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HCR Law Events

12 August 2021

The end of facial recognition technology?

The Automated Facial Recognition Technology Bill was drafted in February 2019 in response to public concerns surrounding the use of such technologies and is currently undergoing its second reading before progressing to committee stage. The Bill echoes the legislative moves towards regulating the use of artificial intelligence and biometrics in public witnessed in the European Union.

The introduction of the Bill follows public outrage and a Court of Appeal ruling that UK pilot schemes using automated facial recognition (AFR) in public places were unlawful and breached data protection and privacy laws.

Most famously, South Wales Police overtly used AFR as part of such a pilot scheme, using it on more than 50 occasions at public events between May 2017 and April 2019. The Court of Appeal held that the use was unlawful owing to the interference with Article 8 of the European Convention on Human Rights (ECHR) and the wide-ranging discretion the police force had to add individuals to a watchlist.

 

What is AFR?

AFR has become a part of everyday life; we use it to unlock smart phones, verify bank details and some even use it to log in to their work IT systems. At its most basic, it is simply the process of identifying and/or verifying an individual using their face. This technology captures, analyses, and compares patterns with a database of facial images.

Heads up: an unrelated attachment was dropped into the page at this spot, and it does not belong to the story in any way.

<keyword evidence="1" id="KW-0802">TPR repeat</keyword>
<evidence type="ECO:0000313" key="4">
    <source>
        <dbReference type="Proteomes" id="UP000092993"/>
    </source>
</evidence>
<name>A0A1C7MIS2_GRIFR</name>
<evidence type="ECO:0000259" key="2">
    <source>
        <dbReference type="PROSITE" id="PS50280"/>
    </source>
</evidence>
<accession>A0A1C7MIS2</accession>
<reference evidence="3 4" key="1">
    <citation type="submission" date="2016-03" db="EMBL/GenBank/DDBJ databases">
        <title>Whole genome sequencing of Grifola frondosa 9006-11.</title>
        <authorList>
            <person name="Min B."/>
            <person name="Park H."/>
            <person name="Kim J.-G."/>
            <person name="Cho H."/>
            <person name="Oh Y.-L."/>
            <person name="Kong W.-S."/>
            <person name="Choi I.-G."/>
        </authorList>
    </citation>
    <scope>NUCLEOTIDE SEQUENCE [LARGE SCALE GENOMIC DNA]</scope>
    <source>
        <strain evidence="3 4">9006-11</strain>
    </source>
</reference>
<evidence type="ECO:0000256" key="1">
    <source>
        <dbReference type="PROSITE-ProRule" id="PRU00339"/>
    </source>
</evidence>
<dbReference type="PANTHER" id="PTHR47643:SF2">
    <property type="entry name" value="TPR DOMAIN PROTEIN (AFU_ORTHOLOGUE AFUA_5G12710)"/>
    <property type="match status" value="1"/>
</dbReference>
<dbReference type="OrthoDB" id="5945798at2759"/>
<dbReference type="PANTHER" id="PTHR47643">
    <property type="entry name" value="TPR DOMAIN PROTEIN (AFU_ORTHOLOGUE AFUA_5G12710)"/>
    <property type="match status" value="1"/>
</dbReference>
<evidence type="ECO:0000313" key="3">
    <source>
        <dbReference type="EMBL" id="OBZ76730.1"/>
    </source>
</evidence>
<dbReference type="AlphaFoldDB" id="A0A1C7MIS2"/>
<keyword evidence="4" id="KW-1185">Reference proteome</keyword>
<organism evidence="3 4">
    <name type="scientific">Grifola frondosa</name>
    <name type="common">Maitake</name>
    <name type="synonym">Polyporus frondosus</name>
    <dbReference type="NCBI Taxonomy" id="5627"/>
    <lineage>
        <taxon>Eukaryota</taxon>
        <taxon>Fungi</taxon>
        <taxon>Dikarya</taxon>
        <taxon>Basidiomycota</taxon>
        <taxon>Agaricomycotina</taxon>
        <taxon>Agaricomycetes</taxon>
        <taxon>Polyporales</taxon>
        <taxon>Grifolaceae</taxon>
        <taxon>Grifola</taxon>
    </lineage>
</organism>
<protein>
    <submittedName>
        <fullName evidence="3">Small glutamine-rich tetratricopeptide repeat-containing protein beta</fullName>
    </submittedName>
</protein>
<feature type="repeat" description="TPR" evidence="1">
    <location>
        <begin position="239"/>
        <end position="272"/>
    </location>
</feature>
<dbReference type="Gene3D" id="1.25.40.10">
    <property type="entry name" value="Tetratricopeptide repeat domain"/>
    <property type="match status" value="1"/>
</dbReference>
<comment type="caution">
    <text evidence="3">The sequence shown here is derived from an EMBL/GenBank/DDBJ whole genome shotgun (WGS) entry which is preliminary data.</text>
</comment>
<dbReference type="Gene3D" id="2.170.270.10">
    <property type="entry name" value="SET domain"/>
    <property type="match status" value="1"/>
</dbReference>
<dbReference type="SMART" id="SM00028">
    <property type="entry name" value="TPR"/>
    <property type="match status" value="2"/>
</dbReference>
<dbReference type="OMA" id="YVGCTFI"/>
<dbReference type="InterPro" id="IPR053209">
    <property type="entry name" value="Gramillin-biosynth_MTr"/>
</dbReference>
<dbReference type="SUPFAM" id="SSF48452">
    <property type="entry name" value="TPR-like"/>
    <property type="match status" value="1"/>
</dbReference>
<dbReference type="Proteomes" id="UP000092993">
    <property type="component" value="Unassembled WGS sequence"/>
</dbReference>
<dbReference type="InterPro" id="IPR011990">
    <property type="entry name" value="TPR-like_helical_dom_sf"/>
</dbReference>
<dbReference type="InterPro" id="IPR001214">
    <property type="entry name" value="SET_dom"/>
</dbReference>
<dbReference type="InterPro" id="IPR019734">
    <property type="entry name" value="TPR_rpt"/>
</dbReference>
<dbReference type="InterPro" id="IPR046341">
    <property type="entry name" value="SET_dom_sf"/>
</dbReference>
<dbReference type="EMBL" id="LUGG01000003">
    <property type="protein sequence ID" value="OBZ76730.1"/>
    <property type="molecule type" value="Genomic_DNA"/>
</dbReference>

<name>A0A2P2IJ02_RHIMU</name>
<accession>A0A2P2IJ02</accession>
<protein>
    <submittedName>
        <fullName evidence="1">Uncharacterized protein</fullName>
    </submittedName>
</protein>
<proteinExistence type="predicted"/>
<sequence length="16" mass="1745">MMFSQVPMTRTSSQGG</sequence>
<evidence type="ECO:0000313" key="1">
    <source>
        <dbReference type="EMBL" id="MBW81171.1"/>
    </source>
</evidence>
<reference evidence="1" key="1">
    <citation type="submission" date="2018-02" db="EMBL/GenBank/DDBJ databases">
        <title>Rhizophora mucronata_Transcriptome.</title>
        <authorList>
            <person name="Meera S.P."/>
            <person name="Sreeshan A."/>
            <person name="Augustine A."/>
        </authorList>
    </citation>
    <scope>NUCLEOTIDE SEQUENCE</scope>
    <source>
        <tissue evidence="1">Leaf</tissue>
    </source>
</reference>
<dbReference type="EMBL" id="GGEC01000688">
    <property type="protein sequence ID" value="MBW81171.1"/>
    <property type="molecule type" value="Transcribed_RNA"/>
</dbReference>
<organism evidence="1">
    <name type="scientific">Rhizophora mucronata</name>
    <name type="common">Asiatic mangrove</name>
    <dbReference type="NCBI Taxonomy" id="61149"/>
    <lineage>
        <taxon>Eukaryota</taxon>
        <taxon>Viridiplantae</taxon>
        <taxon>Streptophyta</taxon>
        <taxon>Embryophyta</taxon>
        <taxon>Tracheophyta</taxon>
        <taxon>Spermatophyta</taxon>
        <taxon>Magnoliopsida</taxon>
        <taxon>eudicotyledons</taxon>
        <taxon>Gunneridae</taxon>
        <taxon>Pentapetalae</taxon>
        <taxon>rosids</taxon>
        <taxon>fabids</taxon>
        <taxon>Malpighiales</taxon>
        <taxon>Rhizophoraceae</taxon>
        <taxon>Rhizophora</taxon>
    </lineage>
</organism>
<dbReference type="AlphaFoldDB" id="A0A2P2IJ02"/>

AFR has become prominent within digitally public spaces like social media, though its usage is caught by data privacy and human rights legislation. Organisations like Facebook now even invest in programmes such as DeepFace which can intelligently recognise faces with an accuracy rate of 97.25%.

 

What does the Bill mean for AFR?

It is important to note that the prohibition on the use of AFR applies only to public places; it will not impact employers’ use of such technology for security monitoring, nor will the facial authentication features on mobile phones or other security systems be made illegal.

However, it is likely to frustrate research in defence and security organisations which have been developing AFR across a plethora of uses. From target identification to crowd control or crime prevention in public spaces, AFR success rates have become increasingly accurate.

Importantly, the Bill in its current form does not contain express exemptions for law enforcement or national security; this is likely in response to the public concern surrounding police pilot schemes. We welcome the regulation of emerging technologies, but nuanced legislation is needed to ensure they can be safely deployed where they will contribute to national security or crime prevention.

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About the Author
Richard Morgan, Partner, Head of Dispute Resolution, Defence, Security and the Forces Sector

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